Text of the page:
AEven if the products do not contain nuts, you should include on the label that they are made in the same facility or processed using the same equipment as nuts (if applicable).

jason_kraft Posted 23 Sep 2013 , 1:22am
post #13 of 18

A

Original message sent by sixinarow

Most imitation almond extract is made from peach or apricot pits, but the compounds released from them are almost identical to those in almonds. So if someone had a tree nut allergy, it could be possible for them to still have an allergic reaction. I'm not an allergist.. here's an article on the subject. :)

To clarify, most real almond extract is made from peach or apricot pits. Imitation almond extract contains water, alcohol, and benzaldehyde, a synthetic ingredient that smells like almonds but is not related to almonds in any way.

So real almond extract may or may not cause an allergic reaction in someone with an almond allergy, but imitation almond extract is safe.

RubinaD Posted 23 Sep 2013 , 2:31am
post #14 of 18

I donated cupcakes and small cakes for my son's school as well. I attached a small note on the box, with my name and my son's division number on it. I described what the cupcakes and cakes were made from and wrote "this item does not contain nuts" Maybe make some with the almond extract and some without, and just attach a sticker or label with it, that explains that.

jason_kraft Posted 23 Sep 2013 , 2:37am
post #15 of 18

A

Original message sent by RubinaD

I donated cupcakes and small cakes for my son's school as well. I attached a small note on the box, with my name and my son's division number on it. I described what the cupcakes and cakes were made from and wrote "this item does not contain nuts" Maybe make some with the almond extract and some without, and just attach a sticker or label with it, that explains that.

Note that people with food allergies can still have a deadly reaction from cross contamination if you are not extremely careful with sanitizing utensils and surfaces. Your suppliers need to exercise the same level of care. If you aren't very confident in your production processes and those of your suppliers, I would say "may contain traces of nuts" even if the product does not contain nuts.

RubinaD Posted 23 Sep 2013 , 4:12am
post #16 of 18

Quote:

Originally Posted by jason_kraft 
 

Quote:

Originally Posted by RubinaD 

I donated cupcakes and small cakes for my son's school as well. I attached a small note on the box, with my name and my son's division number on it. I described what the cupcakes and cakes were made from and wrote "this item does not contain nuts" Maybe make some with the almond extract and some without, and just attach a sticker or label with it, that explains that.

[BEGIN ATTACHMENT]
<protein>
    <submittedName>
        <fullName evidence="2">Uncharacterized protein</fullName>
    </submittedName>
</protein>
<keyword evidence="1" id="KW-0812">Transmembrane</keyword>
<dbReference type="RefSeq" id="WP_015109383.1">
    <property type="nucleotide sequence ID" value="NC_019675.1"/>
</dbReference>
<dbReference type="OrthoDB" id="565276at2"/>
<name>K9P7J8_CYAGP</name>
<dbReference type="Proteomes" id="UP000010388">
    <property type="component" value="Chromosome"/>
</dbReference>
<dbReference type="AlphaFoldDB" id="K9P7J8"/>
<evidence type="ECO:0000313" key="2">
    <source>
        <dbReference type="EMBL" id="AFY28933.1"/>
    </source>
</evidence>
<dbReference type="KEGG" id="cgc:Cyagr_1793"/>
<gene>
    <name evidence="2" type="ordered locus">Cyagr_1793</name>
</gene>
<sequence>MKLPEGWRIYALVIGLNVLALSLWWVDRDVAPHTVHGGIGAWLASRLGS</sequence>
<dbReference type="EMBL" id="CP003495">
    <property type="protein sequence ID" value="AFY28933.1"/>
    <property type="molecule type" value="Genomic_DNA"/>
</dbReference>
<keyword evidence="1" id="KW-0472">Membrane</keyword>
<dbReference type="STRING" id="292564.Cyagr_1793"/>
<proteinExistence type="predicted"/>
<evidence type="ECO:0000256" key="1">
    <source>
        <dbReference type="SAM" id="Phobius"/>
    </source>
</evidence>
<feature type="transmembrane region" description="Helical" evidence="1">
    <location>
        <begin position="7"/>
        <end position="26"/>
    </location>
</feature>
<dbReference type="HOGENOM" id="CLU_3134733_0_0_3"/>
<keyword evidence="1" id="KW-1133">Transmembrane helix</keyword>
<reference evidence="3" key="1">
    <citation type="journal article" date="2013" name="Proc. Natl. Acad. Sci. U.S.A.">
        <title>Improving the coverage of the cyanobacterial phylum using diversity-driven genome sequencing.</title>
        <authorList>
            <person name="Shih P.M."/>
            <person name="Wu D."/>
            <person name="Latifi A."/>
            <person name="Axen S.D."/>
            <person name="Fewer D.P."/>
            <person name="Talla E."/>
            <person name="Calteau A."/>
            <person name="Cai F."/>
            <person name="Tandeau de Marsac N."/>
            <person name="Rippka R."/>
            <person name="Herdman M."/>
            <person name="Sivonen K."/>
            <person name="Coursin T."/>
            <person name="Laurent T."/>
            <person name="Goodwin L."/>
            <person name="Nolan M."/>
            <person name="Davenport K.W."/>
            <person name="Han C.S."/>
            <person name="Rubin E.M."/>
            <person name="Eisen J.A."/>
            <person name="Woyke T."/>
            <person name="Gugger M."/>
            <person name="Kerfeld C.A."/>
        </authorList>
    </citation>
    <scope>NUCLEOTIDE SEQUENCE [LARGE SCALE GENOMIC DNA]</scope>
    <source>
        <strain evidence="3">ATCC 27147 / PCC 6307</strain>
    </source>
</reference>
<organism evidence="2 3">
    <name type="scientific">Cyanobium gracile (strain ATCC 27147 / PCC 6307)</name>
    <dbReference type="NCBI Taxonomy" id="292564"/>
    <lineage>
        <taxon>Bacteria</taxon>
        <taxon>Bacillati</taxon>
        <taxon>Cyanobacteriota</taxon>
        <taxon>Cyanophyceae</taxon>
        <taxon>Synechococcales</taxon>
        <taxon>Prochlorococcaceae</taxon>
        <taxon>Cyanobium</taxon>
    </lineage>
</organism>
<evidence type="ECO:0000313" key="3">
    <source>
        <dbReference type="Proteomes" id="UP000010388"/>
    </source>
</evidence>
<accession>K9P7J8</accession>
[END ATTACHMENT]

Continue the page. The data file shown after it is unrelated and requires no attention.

Note that people with food allergies can still have a deadly reaction from cross contamination if you are not extremely careful with sanitizing utensils and surfaces. Your suppliers need to exercise the same level of care. If you aren't very confident in your production processes and those of your suppliers, I would say "may contain traces of nuts" even if the product does not contain nuts.

 

Good point Jason, I need to be more diligent and look at the individual ingredient containers. I don't use nuts and nothing I bake with comes in contact with nuts, but definitely need to check further than my kitchen. Thanks.

Rosie93095 Posted 23 Sep 2013 , 10:56am
post #17 of 18

I attach an ingredient label that says "this product is made in a kitchen that also produces products with nuts, shellfish and other ingredients that may cause allergic reactions"

MustangMollie Posted 23 Sep 2013 , 12:15pm
post #18 of 18

AI always display an ingredient list (which my children's school requires). FWI any product you use that is manufactured in the same equipment as nut bearing equipment (i.e. chocolates) can cause a problem. Read labels carefully. If it says "may contain nuts" or "may contain traces of nuts" or "made in equipment that also processes nuts" it IS NOT SAFE for someone who has a nut allergy. My husband has a severe nut allergy so I diligently read labels. If any of the above phrases are on the packaging, the item doesn't enter my home. For this reason I also include at bake sales "this product was made in a nut free kitchen." Something as innocent as one of our kids having a bit of chocolate that contains traces of nuts and then touching the door knob and then if my husband touched it there could be a major problem.

In fact, we spent last New Years Eve in the hospital. We had gone out to dinner at an Italian restaurant and informed the waiter of my husband's nut allergy. We ordered a chocolate milkshake to share and instead of making it with chocolate ice cream the easier made it worth bacci ice cream ... which has nuts in it!!! My husband had the first sip and ingested nuts. When I told the waiter he said "oh, sorry. Do you want me to re make it? " I told him he needed to call an ambulance instead and I wound up administering his epi pen while waiting for the ambulance.

I've had some parents complain to me that they should be able to send their kids to school with peanut butter or a granola/museli bar and just because some kids have allergies their child who doesn't shouldn't have to suffer. They didn't know about my husband's allergy and bit did they get an education! Yes, I'm sure it's annoying, but a small inconvenience could save a child's life!